Back when credit cards were still charge cards too. When revolving credit cards (where you don't have to pay each money) changed their names to credit cards (credit is a positive, charge is a negative), AMEX kept the charge card description.
AMEX reminded me of this twice when I didn't pay in full at the end of the month. They said they didn't work that way and I wouldn't be able to charge anything until I paid it off. I replied that I didn't mind because I only used it on corporate trips and I didn't have another one for months, by which point the company would have reimbursed me and I would pay AMEX.
I was very much against them, in fact swearing I would smash my passport's smart chip when I got a new passport that had one.
But having read it with my phone, I'm impressed. You need key data from the printed page to make the NFC work and as you mention, the passports are unreadable when closed.
I think it's really well done. I'm a bit unsure quite what it's good for since it is slower than swiping it, I can only figure it was done just because putting that much info in a barcode was infeasible.
Now let me submit my pic as a link to a PNG or whatever instead of printing out a picture, having them scan it back in and turn it into a JPEG2000.
I have a VISA card with NFC and multiple tag readers for my phone and none of the tag readers can get any info like that out of the card. I've got apps that can read fare cards, passports, etc. but I can't find anything on my credit card.
What am I missing?
That's how long it takes to consume the metal spark plug electrodes.
Also, I have to stop and put in liquid every 300 miles or so, but that is immaterial to my range calculations.
And besides that, if you look at the charts, this doesn't cause a loss of capacity, even an apparent loss of capacity. Instead the voltage just reads high during charging. It appears it can foul up capacity remaining estimates, but not actually change the capacity remaining.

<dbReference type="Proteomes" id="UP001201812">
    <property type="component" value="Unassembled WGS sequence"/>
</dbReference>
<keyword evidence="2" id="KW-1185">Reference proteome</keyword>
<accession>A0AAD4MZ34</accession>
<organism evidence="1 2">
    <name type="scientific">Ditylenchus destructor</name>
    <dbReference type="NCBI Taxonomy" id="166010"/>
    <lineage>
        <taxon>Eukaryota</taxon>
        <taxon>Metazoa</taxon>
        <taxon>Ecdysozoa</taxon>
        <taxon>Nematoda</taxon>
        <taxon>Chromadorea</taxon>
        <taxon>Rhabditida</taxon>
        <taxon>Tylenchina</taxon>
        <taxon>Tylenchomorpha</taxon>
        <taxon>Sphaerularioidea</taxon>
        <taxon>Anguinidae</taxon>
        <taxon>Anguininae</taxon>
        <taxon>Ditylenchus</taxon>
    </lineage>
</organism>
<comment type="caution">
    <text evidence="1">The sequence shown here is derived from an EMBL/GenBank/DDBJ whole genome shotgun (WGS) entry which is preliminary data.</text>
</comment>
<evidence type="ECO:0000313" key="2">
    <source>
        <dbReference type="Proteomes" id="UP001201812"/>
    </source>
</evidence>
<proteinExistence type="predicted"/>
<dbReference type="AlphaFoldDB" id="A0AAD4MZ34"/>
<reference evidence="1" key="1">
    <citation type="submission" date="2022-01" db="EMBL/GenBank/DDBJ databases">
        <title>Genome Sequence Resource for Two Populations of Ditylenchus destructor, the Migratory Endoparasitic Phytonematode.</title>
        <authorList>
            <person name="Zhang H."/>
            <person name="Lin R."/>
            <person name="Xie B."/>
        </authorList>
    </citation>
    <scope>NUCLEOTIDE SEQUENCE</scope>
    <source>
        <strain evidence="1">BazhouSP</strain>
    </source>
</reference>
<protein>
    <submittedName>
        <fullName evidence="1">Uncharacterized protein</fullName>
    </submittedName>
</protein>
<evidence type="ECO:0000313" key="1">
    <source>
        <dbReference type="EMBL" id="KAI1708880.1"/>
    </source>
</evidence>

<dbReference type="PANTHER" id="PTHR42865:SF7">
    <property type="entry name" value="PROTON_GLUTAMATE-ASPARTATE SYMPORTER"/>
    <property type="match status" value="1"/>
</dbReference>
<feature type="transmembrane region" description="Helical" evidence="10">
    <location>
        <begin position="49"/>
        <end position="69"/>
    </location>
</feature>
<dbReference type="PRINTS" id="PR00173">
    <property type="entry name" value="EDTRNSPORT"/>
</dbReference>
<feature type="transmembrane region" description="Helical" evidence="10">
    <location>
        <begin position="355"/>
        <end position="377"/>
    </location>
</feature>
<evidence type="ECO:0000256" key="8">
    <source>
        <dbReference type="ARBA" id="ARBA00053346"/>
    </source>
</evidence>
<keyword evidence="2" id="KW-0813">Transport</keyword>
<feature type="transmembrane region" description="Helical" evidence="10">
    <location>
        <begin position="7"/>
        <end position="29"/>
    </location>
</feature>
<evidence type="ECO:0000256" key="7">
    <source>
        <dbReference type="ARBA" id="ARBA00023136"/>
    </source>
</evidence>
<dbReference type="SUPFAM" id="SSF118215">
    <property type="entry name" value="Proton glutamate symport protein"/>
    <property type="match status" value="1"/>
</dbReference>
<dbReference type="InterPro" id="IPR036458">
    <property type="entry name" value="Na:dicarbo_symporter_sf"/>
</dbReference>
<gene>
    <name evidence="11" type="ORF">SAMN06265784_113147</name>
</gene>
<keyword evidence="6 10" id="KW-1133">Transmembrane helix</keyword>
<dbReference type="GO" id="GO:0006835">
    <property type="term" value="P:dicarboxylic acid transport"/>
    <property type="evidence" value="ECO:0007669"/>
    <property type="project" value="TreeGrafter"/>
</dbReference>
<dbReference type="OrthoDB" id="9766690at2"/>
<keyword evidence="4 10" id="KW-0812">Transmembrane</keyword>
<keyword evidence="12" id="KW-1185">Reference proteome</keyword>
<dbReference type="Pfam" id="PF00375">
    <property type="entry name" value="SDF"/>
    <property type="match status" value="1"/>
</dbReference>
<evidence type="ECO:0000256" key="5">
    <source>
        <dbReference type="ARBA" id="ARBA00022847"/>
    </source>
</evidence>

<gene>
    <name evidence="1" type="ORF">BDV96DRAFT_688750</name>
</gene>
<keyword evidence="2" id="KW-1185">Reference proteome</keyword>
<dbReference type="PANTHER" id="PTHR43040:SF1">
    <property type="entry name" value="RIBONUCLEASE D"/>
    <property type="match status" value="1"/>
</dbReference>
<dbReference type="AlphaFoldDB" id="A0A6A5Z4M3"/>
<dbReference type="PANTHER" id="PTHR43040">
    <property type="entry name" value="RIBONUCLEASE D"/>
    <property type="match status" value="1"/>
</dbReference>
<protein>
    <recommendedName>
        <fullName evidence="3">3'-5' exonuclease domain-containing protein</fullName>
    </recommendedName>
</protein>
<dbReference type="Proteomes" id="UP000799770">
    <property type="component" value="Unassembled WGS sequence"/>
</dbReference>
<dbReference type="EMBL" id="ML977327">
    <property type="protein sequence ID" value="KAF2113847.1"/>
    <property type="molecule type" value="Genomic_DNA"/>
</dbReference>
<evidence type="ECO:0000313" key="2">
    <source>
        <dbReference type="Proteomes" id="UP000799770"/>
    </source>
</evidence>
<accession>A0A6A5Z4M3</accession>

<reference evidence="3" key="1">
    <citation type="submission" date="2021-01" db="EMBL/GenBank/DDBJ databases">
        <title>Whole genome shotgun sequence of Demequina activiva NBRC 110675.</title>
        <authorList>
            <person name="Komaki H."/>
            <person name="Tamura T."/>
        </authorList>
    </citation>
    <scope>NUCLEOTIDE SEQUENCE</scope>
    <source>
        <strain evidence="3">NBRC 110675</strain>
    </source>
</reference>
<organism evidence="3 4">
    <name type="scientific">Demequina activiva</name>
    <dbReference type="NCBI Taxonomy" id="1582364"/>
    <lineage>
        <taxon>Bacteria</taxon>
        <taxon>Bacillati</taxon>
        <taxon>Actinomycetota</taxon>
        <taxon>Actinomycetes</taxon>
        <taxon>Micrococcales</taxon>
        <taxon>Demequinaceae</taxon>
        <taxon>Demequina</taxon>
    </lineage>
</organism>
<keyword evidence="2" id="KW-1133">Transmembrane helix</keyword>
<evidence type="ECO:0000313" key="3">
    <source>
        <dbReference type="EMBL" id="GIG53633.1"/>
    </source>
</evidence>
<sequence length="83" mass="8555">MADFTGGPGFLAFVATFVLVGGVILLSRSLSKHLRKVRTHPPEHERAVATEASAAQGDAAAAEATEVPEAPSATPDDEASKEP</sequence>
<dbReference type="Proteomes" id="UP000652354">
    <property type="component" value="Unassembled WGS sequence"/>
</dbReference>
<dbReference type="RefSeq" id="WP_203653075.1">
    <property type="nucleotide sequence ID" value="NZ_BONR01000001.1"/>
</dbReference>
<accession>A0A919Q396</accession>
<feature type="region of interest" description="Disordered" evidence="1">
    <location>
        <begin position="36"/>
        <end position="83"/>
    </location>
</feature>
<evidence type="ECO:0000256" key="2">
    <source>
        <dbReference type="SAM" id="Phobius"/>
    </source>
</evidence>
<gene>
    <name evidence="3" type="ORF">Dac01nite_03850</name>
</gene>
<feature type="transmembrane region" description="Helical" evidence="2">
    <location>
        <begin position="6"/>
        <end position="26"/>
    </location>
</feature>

And yet here is the other side of the story.
Wi-Fi being on that list.
CSIRO talks out of two sides of its mouth. It wants to take credit for Wi-Fi. They promote themselves this way, and you even see the Science Minister of Australia (Evans) stating "It's hard to imagine an Australian-invented technology that has had a greater impact on the way we live and work".
But then in technical circles where they face informed response, they play things down.
And no, CSIRO did not discuss with IEEE the use of the patent prior to its inclusion in the standard. The standard was published in 1997 and CSIRO didn't pipe up until later. They were not even on the 802.11 committee. This is standard submarine trolling.
And their FRAND terms? They wanted $4 per device. This would amount to more than the entire cost of a WiFi chip.
Brazil confiscated huge amounts of money 23 years ago.
'In her first act, Zelia, as she was known, went on national television to tell the country that all bank accounts were being frozen and that no-one could access more than 50,000 new cruzados in the currency of the time (a sum then worth about $1,250).'
This isn't a new thing, you just didn't know about it before. It's not necessarily going to shake all confidence in the system just because you suddenly found out about confiscation.
What is it they think SV CEOs and VCs really know how to do well actually?
It isn't solve the world's problems, it's monetize them.
It's more along the lines of turning what used to be a one-time $35 dollar product you purchase into a $8/month for-the-rest-of-your-life monthly service fee.
It's presumably for the type of machine that buys back cell phones.
No, Slot 1 was to allow them to put the cache on the same board as the processor soldered down so they could sell you the cache RAM instead of empty sockets you could fill with cheaper SRAM from another company.
And yeah, once they moved the L2 cache RAM on-die, there was no advantage to slot 1 anymore and a ton of downside in the cost of it. So they dumped it.
Intel has frequently leveraged their CPU dominance to try to become the #1 seller for other items on the motherboard too. They did it with their special gigabit ethernet chips that attached to the FSB instead of PCI for example.